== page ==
Another problem with holding the front brake while stopped is that it can “hot spot” the front disc or discs, if you have two.
Brake pads heat up with use, especially in traffic. If the front brake is held on, the pads sit in the one spot on the brake disc and can cause it to slightly warp.
A warped disc will decrease braking effectiveness as the pad pressure to a warped disc will modulate instead of remaining even or progressive.
Warped discs seem to be more of a problem these days because of the way modern discs are manufactured.
It can either be an issue with the suppliers of the discs or a production issue caused by motorcycle manufacturers not taking the time to temper the disc steel. (That means the disc is not put through several heat cycles to make it harder.)
These “soft discs” can warp quite quickly and rider forums are littered with claims that discs on new bikes have warped within months of purchase.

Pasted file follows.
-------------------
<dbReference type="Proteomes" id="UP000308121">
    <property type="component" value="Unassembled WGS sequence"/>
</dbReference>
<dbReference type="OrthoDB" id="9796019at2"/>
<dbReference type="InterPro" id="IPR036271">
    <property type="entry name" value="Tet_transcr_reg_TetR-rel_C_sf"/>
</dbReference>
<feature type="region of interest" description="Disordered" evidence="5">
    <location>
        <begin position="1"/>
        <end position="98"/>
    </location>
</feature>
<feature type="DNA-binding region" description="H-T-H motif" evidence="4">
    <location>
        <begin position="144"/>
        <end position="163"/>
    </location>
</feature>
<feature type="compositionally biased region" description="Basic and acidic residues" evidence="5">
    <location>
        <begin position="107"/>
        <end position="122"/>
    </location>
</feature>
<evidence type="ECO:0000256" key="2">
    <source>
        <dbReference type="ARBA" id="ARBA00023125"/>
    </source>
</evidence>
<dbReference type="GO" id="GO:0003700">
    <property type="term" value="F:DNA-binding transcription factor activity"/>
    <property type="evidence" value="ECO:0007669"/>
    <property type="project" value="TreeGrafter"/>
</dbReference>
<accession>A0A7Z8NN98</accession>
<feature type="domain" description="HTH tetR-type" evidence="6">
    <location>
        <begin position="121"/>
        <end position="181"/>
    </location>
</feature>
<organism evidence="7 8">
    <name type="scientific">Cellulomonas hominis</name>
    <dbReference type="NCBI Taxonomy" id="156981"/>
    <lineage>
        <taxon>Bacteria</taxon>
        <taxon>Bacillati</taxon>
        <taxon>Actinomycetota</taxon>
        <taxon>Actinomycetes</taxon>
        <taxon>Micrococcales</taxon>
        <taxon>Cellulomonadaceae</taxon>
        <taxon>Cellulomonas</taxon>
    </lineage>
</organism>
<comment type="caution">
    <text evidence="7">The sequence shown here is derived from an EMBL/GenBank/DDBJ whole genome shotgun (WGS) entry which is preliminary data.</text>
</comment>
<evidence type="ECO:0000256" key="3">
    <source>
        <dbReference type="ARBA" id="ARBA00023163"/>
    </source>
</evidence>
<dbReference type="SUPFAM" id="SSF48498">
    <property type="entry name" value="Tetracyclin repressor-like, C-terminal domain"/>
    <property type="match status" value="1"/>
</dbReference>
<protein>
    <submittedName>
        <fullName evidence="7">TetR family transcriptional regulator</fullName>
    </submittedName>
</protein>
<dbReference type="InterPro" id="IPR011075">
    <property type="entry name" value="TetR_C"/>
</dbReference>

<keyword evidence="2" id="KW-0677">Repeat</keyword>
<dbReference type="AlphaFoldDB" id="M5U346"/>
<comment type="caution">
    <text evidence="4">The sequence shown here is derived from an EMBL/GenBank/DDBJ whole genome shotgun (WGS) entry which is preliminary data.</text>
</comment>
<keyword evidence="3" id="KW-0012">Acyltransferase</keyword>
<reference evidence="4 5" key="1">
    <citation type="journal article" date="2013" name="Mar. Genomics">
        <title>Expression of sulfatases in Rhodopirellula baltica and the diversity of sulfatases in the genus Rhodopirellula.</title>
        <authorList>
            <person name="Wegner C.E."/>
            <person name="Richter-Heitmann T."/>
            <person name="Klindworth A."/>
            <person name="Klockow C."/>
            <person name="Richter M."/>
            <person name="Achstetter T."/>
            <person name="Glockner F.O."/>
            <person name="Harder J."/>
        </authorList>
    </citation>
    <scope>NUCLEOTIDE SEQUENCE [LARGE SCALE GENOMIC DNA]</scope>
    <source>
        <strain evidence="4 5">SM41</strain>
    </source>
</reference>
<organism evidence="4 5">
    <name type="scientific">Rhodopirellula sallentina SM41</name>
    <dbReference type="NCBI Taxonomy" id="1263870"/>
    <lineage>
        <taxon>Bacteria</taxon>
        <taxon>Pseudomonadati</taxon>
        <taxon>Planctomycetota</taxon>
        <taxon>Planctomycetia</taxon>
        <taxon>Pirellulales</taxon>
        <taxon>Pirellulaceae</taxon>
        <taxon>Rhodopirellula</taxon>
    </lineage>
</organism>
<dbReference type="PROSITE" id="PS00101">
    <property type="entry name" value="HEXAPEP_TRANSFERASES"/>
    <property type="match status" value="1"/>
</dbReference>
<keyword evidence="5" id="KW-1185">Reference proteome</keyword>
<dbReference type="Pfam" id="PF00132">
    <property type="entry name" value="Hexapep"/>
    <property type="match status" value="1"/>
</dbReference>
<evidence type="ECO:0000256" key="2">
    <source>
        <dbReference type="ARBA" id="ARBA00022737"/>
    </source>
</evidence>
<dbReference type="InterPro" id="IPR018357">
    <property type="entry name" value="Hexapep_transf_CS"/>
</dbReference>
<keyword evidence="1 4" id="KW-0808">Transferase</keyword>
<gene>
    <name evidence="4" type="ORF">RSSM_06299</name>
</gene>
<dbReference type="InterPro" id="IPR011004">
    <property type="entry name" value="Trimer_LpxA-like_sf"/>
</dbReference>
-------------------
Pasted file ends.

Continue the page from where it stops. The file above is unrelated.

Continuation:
So, next time you stop, put your left foot down, leave your right foot on the rear brake and let go of the front brake.
UPDATE: Several readers have asked about the rear disc and whether you are just transferring the problem from the front disc to the back.
However, rear discs rarely get as hot. Most of the braking effort and efficacy is in the front.
In fact, on most bikes (except cruisers), the rear wheel will lift under braking, so riders tend to release the rear brake to avoid locking the wheel.
That’s why front disc brakes are usually bigger or dual discs.
Cruisers may develop hot rear brakes because of the efficacy of rear braking. They should probably just leave all brakes along when stopped on a flat surface.